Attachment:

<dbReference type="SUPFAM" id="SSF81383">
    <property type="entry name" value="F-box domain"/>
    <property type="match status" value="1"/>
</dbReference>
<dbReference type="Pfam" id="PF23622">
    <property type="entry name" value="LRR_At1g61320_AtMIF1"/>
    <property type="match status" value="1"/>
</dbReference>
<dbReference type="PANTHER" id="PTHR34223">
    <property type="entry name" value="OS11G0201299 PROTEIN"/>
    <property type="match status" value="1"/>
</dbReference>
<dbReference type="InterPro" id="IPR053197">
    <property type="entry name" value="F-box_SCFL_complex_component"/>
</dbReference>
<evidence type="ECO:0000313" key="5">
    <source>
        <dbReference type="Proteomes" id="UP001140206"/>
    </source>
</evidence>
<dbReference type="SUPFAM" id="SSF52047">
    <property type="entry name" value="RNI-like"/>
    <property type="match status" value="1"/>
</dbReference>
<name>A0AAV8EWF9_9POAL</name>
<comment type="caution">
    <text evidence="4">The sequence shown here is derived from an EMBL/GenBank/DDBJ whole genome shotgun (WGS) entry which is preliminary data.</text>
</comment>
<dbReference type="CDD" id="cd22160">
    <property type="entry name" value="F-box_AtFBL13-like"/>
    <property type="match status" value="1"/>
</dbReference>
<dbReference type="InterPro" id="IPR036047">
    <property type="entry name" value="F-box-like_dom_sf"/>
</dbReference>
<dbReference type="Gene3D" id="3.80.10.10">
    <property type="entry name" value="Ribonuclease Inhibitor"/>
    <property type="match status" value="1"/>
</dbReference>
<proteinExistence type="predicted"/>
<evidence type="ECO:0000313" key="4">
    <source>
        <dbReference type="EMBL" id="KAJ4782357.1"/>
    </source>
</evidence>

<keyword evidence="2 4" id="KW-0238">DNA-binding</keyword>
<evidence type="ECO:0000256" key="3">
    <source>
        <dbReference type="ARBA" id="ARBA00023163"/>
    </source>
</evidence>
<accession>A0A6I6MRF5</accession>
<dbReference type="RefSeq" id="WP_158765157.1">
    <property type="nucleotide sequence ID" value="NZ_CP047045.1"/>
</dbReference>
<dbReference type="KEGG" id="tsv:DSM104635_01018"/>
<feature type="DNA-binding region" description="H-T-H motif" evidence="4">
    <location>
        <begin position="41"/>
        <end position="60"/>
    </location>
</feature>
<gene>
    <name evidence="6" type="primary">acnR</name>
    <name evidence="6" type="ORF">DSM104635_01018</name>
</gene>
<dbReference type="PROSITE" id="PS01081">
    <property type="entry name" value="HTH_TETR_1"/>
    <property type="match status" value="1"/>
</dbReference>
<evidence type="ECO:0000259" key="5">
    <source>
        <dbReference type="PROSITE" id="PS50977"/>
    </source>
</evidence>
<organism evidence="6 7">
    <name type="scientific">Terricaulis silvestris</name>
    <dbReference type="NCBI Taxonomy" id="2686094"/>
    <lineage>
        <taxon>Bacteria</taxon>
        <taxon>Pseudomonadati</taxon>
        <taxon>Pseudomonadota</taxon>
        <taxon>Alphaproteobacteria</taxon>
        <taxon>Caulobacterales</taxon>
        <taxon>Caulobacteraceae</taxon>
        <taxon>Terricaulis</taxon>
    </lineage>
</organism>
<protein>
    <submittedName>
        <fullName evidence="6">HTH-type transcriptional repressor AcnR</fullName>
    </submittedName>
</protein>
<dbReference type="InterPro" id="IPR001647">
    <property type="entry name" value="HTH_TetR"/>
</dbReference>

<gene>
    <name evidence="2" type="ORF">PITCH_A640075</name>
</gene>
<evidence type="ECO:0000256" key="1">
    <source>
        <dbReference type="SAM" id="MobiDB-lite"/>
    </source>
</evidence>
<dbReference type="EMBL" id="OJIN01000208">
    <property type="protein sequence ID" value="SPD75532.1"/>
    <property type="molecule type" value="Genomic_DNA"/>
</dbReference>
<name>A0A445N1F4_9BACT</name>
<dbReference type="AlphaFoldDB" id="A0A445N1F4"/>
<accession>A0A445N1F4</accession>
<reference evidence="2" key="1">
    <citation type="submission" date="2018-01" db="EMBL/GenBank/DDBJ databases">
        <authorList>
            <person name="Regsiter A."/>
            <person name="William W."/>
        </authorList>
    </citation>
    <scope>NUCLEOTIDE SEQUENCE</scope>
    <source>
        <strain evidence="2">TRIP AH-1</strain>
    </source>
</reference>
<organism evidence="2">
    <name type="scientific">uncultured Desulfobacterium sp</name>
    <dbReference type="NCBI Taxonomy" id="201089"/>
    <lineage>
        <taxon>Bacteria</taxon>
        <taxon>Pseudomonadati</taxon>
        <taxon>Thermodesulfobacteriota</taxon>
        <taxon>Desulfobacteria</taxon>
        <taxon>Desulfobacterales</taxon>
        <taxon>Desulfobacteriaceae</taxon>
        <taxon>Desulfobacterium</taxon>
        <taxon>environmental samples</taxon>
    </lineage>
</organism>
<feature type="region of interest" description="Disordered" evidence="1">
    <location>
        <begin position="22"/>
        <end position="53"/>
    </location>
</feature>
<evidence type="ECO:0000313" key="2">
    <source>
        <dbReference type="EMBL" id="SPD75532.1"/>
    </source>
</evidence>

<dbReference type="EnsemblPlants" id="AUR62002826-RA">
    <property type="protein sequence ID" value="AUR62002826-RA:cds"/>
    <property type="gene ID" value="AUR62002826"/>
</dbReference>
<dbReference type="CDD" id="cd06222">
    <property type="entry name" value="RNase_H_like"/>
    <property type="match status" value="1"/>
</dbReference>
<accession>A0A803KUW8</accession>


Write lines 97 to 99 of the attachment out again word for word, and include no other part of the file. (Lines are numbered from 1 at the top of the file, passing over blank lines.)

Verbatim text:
<gene>
    <name evidence="2" type="ORF">PITCH_A640075</name>
</gene>